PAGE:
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THREE YEAR JAIL TERM IMPOSED FOR MANSLAUGHTER

Owner of dismantling imprisoned and client director fined over death

The proprietor of a dismantling firm has been jailed and a director of the client company fined after a demolition worker fell to his death from a cherry picker which collapsed when it was struck by a falling roof beam in December 2008.

Ken Joyce, 53, of County Durham, was working for Allan Turnbull (A&H Site Line Boring and Machining T/A) dismantling the structural steelwork of the roof of the Burning Hall at the former Swan Hunter Shipyard in Wallsend, Newcastle.

During a four-week trial Newcastle Crown Court heard how Mr Joyce was working from cherry picker while two colleagues were working from another cherry picker and a crane.

Competence not checked and lifting plans absent

The men were dismantling the structure and were using a crane to lower the steel beams to the ground.

Whilst  removing a beam brace connecting two plate girders, one of the plate girders struck the basket of the cherry picker in which Mr Joyce was standing, knocking the equipment over. Mr Joyce fell to the ground below and suffered serious head injuries. He was pronounced dead soon after.

North Eastern Maritime Offshore Cluster Ltd (NEMOC) had engaged Allan Turnbull to undertake the dismantling work. The jury was told that NEMOC and director Christopher William Taylor neglected to check Mr Turnbull had the necessary competence to carry out the work.

Investigators also established that Allan Turnbull failed to adequately plan the work. There was a lack of suitable and sufficient lifting plans to ensure a safe system of work was in place for the dismantling of the structural steelwork.

Live lost as a result of collective failures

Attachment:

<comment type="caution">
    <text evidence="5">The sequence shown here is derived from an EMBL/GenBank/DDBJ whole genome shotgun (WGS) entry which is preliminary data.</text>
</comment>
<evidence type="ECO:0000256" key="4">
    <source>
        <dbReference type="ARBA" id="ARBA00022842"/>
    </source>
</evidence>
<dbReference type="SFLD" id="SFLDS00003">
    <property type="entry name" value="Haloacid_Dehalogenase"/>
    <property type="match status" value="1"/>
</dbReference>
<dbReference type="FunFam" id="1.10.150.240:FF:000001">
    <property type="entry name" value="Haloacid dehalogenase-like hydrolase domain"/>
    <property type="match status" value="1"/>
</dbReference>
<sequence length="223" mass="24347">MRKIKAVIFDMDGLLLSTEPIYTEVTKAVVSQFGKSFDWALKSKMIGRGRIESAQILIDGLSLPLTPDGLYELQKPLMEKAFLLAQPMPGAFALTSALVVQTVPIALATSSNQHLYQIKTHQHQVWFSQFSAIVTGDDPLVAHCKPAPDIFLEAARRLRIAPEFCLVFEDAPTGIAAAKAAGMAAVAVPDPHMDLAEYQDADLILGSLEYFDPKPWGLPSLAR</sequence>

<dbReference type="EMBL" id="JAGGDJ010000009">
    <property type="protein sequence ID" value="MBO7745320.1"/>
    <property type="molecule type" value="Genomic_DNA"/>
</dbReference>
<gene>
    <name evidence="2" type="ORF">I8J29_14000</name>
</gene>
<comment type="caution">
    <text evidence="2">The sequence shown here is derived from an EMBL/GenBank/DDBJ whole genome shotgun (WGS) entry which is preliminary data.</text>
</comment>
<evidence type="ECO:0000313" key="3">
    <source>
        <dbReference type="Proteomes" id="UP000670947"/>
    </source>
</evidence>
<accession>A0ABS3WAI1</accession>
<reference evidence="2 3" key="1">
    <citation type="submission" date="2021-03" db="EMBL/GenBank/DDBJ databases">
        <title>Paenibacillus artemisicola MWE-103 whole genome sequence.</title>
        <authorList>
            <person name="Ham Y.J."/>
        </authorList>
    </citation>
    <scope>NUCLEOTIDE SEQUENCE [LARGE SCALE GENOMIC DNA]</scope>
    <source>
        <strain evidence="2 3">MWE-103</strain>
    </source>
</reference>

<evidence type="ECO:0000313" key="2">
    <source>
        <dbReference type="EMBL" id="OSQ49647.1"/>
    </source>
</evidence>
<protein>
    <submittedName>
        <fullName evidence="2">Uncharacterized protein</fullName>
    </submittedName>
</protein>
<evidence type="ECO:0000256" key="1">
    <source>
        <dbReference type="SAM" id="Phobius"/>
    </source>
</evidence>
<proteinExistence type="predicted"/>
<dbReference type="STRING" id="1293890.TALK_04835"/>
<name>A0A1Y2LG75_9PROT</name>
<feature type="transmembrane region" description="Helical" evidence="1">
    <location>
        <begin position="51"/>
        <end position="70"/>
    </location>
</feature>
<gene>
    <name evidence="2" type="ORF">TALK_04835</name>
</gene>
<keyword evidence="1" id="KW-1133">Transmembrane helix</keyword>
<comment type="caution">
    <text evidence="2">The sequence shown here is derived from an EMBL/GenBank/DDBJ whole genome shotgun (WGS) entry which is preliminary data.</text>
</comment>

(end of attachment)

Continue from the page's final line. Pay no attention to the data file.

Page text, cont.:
Allan Turnbull, 61, of Boundary Cottages Farm, Inkerman, Tow Law, County Durham, was found guilty of gross negligence manslaughter following the trial. He had earlier pleaded guilty to breaching Sections 2(1) and 3(1) by virtue of Section 37 of the Health and Safety at Work etc Act 1974. He was sentenced to three years in prison.

To be found guilty of gross negligence manslaughter the defendant has to owe a duty of care to the deceased; be in breach of this duty; the breach has to have caused the death of the deceased; and the defendant’s negligence was gross i.e. showed such a disregard for the life and safety of others as to amount to a crime and deserve punishment.

North Eastern Maritime Offshore Cluster Ltd (NEMOC) was fined a nominal £1 for each for two HSW Act offences. The company is now in liquidation.

Christopher William Taylor, aged 51, of  Newcastle, was found guilty of breaching Sections 2(1) and 3(1) by virtue of Section 37 of the Health and Safety at Work etc Act 1974. He was fined a total of £30,000 (£15,000 for each offence) and ordered to pay £50,000 costs.

After the case, which was brought by the Crown Prosecution Service, HSE Inspector Emma Scott, said:

“This was a tragedy that could easily have been prevented had a safe system of work been in place. Instead Ken Joyce lost his life as a result of collective failures which included not preparing in advance a detailed plan of how the work should be carried out and no lifting plans to ensure the safe removal of the beams.

Allan Turnbull was also prosecuted in November 2005 after an employee sustained serious leg injuries while dismantling a redundant brick manufacturing plant.

Chief Inspector Mark Anastasi, of Northumbria Police, said:

“This is a tragic case. Ken left home to go to work and never returned. The failures from both the individuals and the company showed a total disregard for safe working practices.

Ken’s employer failed to improve his work following a similar incident in 2005, yet he continued to perform dismantling work.”

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One Response to “THREE YEAR JAIL TERM IMPOSED FOR MANSLAUGHTER”

  1. DISMANTLING FIRM OWNER GUILTY OF MANSLAUGHTER | PP Construction Safety News Desk Says:

    […] SENTENCING – SEE UPDATE […]